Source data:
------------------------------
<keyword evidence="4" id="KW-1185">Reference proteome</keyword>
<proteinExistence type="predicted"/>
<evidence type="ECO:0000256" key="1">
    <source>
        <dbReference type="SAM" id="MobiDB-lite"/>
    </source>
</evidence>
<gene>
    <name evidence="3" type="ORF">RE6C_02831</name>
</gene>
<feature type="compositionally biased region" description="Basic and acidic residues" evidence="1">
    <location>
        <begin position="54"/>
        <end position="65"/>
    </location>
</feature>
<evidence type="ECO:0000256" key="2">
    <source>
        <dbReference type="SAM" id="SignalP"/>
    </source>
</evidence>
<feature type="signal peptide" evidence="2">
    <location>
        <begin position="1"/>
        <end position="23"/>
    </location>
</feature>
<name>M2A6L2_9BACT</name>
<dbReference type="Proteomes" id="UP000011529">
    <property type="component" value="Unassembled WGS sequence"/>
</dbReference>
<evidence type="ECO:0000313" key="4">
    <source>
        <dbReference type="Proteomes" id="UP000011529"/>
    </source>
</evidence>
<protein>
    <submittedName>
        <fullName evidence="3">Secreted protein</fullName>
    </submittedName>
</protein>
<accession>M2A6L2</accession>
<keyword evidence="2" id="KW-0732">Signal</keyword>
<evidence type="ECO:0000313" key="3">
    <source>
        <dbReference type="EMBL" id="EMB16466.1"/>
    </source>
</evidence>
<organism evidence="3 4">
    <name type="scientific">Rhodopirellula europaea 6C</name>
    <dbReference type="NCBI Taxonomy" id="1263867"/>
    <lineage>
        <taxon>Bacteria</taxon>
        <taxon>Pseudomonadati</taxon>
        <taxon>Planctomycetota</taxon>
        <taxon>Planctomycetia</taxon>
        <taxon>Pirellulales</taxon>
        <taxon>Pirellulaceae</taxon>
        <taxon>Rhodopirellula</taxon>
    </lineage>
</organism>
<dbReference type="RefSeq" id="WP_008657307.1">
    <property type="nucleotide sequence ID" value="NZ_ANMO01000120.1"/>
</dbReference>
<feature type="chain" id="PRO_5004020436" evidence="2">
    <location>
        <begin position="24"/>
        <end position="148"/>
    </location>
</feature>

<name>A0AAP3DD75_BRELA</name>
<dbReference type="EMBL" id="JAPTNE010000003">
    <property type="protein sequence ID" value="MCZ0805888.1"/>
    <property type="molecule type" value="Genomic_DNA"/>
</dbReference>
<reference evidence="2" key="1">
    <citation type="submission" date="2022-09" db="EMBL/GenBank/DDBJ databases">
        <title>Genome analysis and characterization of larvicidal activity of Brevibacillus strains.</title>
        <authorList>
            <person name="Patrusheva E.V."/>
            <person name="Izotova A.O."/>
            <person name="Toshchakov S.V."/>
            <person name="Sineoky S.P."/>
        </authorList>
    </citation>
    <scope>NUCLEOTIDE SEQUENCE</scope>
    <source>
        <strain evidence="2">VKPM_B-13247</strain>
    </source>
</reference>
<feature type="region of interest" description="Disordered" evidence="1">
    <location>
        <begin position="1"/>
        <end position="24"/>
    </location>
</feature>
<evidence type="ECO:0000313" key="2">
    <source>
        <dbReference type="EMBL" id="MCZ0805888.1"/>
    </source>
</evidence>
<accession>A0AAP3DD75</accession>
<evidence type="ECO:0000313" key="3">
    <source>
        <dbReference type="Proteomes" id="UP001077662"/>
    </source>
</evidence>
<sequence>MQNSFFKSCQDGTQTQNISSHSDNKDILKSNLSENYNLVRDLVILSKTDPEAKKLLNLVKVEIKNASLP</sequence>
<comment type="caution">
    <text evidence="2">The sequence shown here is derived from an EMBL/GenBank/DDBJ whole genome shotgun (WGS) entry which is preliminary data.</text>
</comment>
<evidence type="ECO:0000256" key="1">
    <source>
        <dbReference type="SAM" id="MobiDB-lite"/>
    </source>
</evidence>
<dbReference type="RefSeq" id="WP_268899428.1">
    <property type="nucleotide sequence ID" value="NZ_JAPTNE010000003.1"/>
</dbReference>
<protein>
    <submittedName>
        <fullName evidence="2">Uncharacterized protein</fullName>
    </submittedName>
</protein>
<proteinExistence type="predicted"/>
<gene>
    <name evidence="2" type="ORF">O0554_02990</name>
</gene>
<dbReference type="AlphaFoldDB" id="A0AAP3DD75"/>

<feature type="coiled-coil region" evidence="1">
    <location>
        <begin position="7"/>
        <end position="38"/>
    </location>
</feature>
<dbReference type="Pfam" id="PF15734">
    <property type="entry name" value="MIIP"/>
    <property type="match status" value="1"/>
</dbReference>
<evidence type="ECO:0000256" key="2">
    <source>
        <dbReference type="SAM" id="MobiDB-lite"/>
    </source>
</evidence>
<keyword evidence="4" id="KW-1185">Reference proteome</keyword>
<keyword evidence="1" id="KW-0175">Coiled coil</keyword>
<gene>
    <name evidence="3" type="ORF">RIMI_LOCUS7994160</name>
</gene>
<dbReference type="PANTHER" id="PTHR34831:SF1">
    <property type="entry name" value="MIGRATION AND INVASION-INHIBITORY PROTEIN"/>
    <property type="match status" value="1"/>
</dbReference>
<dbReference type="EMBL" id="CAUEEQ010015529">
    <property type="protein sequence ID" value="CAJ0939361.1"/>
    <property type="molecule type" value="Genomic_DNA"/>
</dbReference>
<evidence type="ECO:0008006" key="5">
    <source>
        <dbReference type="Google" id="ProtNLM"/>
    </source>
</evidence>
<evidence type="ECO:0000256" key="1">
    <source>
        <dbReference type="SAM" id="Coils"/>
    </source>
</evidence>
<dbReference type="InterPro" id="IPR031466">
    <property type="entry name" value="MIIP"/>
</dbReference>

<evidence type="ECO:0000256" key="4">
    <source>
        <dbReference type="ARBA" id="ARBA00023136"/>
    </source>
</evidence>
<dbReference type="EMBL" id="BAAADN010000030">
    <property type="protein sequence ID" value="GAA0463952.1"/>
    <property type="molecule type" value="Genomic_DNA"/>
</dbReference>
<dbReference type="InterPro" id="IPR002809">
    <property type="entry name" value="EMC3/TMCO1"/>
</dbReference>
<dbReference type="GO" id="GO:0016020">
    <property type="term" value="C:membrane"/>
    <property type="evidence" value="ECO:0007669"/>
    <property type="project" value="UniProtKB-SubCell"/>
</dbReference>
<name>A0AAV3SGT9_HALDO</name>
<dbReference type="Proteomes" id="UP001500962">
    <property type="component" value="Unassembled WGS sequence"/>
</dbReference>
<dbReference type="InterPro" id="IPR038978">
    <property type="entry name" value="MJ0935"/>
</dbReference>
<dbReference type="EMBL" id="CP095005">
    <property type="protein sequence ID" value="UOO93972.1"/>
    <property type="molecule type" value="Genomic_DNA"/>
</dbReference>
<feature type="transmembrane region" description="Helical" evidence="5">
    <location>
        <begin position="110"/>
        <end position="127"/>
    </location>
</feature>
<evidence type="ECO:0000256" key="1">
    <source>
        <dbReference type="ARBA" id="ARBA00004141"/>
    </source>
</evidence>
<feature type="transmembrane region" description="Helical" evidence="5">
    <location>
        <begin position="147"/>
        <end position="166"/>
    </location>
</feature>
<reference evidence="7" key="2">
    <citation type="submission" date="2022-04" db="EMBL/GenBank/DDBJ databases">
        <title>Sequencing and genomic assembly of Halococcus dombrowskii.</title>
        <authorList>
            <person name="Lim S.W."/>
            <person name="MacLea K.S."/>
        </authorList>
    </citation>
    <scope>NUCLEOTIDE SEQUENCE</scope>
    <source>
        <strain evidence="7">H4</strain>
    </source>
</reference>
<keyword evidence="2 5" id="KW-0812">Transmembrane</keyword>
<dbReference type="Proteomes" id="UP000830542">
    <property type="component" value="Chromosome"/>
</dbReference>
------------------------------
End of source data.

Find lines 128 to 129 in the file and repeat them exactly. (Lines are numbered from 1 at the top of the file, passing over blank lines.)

</gene>
<dbReference type="AlphaFoldDB" id="A0AAP3DD75"/>